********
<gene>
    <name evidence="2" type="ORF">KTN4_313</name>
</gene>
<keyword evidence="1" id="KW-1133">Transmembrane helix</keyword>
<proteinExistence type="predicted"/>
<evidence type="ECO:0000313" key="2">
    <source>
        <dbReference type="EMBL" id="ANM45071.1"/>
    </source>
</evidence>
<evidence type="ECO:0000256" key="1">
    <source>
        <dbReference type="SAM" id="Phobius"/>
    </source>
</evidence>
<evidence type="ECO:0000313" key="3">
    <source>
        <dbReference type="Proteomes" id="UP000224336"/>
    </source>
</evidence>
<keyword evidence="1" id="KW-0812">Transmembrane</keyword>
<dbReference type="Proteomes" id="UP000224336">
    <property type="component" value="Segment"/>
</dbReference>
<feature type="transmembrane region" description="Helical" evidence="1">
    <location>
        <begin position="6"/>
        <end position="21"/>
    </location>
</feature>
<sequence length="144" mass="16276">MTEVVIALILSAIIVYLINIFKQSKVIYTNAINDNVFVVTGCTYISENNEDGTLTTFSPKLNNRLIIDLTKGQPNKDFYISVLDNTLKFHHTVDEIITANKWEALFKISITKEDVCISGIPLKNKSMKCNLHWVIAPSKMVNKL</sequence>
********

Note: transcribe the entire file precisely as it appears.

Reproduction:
<gene>
    <name evidence="2" type="ORF">KTN4_313</name>
</gene>
<keyword evidence="1" id="KW-1133">Transmembrane helix</keyword>
<proteinExistence type="predicted"/>
<evidence type="ECO:0000313" key="2">
    <source>
        <dbReference type="EMBL" id="ANM45071.1"/>
    </source>
</evidence>
<evidence type="ECO:0000256" key="1">
    <source>
        <dbReference type="SAM" id="Phobius"/>
    </source>
</evidence>
<evidence type="ECO:0000313" key="3">
    <source>
        <dbReference type="Proteomes" id="UP000224336"/>
    </source>
</evidence>
<keyword evidence="1" id="KW-0812">Transmembrane</keyword>
<dbReference type="Proteomes" id="UP000224336">
    <property type="component" value="Segment"/>
</dbReference>
<feature type="transmembrane region" description="Helical" evidence="1">
    <location>
        <begin position="6"/>
        <end position="21"/>
    </location>
</feature>
<sequence length="144" mass="16276">MTEVVIALILSAIIVYLINIFKQSKVIYTNAINDNVFVVTGCTYISENNEDGTLTTFSPKLNNRLIIDLTKGQPNKDFYISVLDNTLKFHHTVDEIITANKWEALFKISITKEDVCISGIPLKNKSMKCNLHWVIAPSKMVNKL</sequence>